Jeremiah of Bartibogue

DESCRIPTION: Jeremiah from Bartibogue gets a job at Billy Muirhead's saw-mill in Chatham. He dresses "to the tip of fashion" He takes up politics, unsuccessfully. He is "forced to leave Chatham" and falls "to this low station, Cooking for Casey on Sprigman's Hill"
AUTHOR: unknown
EARLIEST DATE: 1948 (Manny/Wilson)
KEYWORDS: vanity clothes work humorous political cook
FOUND IN: Canada(Mar)
REFERENCES (1 citation):
Manny/Wilson 24, "Jeremiah of Bartibogue" (1 text, 1 tune)
ST MaWi024 (Partial)
Roud #9190
NOTES [122 words]: Manny/Wilson: "The official spelling of this river and settlement is Bartibog, but the old inhabitants spell it Bartibogue, and it is so pronounced." - BS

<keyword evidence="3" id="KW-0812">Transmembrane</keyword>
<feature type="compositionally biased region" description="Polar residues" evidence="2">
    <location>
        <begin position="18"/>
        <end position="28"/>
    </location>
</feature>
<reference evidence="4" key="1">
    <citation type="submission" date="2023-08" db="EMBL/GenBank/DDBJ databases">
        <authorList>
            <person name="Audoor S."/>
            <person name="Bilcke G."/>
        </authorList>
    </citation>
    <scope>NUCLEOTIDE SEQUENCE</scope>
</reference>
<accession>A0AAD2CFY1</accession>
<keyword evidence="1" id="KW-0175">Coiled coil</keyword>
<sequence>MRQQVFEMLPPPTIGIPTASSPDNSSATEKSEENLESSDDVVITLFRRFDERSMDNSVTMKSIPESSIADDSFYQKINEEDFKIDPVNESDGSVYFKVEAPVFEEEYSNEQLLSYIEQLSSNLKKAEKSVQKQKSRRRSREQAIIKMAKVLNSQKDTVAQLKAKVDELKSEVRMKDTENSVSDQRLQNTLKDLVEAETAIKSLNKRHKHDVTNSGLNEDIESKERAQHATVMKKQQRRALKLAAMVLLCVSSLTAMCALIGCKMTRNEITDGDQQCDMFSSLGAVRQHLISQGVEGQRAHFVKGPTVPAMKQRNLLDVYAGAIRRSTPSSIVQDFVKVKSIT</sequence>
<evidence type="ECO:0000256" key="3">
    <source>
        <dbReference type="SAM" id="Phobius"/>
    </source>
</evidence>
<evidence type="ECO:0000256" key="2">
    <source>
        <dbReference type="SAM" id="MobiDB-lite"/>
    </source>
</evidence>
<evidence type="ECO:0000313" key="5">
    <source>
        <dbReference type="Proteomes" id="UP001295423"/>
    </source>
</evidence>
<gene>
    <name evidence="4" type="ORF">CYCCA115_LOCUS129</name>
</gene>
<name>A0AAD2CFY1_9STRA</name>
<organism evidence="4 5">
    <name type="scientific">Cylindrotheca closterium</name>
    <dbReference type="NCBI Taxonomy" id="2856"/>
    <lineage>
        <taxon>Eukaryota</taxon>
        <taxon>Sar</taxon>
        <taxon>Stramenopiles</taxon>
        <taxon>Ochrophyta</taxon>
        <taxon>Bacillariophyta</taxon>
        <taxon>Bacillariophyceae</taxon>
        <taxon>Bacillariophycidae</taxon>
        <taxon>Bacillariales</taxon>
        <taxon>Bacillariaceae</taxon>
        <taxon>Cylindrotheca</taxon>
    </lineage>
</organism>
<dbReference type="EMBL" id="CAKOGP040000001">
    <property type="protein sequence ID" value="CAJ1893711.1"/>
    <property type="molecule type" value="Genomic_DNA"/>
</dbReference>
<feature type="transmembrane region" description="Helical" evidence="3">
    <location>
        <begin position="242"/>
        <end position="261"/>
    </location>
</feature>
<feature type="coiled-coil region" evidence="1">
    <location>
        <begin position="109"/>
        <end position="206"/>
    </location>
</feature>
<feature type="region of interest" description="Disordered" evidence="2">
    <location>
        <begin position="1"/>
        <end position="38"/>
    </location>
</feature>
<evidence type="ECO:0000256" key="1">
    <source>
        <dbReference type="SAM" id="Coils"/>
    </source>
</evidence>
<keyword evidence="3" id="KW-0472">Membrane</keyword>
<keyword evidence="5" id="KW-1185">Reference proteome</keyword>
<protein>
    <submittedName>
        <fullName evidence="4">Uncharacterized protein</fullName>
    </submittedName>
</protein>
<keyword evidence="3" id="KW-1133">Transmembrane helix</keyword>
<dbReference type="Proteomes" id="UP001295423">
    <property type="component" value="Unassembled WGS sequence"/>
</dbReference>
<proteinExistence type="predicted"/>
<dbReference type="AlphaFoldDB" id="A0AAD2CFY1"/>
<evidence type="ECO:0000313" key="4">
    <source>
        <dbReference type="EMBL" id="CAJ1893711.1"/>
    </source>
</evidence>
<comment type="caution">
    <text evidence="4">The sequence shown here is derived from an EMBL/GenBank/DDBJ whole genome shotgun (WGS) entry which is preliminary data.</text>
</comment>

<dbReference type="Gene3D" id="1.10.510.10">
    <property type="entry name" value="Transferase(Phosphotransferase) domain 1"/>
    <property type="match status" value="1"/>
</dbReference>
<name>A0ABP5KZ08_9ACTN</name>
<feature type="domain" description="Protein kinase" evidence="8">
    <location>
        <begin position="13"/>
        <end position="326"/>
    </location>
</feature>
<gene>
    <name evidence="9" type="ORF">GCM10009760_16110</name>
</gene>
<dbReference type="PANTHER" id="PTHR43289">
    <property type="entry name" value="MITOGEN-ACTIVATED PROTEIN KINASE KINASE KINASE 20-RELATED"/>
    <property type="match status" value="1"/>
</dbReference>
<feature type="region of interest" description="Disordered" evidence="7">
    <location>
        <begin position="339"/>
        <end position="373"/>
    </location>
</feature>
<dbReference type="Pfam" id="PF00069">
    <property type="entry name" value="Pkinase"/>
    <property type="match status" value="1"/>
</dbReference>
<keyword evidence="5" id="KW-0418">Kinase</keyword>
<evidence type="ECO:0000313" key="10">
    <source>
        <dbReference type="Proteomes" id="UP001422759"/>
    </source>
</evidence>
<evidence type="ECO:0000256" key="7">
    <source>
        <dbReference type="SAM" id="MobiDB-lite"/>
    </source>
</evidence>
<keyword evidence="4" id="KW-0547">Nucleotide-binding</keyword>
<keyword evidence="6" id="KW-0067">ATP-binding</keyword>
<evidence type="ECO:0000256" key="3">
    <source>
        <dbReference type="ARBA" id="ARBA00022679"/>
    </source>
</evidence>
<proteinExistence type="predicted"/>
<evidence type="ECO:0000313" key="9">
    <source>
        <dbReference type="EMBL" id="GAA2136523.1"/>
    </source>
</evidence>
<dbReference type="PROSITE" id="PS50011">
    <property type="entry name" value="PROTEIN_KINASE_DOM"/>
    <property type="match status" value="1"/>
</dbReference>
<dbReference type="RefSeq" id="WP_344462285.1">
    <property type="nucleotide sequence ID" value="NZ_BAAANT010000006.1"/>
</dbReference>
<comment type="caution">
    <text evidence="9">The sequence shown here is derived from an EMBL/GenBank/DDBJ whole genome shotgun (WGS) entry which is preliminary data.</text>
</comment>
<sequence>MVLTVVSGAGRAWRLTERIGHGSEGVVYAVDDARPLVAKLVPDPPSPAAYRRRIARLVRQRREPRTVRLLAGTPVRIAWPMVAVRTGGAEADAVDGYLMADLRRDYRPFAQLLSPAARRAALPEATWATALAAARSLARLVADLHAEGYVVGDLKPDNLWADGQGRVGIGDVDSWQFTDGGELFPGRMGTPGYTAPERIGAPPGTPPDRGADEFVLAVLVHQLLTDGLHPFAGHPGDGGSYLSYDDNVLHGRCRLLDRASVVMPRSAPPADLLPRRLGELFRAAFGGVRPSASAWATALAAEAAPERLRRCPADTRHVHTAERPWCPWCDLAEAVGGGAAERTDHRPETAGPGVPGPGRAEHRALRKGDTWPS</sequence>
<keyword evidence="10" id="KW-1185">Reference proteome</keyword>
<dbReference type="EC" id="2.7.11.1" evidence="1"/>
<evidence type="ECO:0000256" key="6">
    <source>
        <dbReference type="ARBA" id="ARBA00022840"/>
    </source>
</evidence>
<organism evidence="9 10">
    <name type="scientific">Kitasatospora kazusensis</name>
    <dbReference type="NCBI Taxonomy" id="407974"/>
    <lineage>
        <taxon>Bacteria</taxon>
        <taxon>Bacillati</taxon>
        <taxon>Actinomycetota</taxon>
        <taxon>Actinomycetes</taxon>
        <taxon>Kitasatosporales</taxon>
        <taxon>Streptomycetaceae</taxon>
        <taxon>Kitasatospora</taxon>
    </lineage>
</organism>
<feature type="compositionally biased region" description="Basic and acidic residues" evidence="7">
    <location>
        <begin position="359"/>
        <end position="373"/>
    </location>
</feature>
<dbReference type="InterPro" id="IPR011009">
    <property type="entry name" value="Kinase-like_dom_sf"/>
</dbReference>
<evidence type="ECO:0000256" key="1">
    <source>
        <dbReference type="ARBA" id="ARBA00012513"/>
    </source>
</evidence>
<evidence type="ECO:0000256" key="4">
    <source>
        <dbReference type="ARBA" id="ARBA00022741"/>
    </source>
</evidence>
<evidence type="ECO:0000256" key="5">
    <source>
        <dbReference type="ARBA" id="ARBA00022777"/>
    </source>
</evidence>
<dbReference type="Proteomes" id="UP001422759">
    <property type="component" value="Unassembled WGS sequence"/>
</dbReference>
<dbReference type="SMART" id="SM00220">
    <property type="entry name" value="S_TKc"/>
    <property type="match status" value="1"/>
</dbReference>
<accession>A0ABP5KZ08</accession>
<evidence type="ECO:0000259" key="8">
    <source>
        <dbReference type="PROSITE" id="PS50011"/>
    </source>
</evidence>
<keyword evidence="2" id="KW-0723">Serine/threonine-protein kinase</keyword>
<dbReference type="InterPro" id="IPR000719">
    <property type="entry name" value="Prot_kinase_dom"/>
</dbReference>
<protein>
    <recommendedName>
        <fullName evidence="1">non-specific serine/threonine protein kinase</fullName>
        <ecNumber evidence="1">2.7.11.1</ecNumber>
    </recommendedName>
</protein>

Manny/Wilson also note that, while the author of this is unknown, it "resembled Martin Sullivan's productions." Sullivan also wrote "The Bluebird."
The song lists Jeremiah as supporting Peter Mitchell. Mitchell was a New Brunswick legislator who became a Father of Confederation, so presumably the song was written in the second half of the nineteenth century. Manny/Wilson, p. 35, claims that the following jingle comes from the period 1880-1890:
Michael Adams tall and thin,
He's the man you can't put in.
Peter Mitchell short and stout,
He's the man you can't put out. - RBW
File: MaWi024

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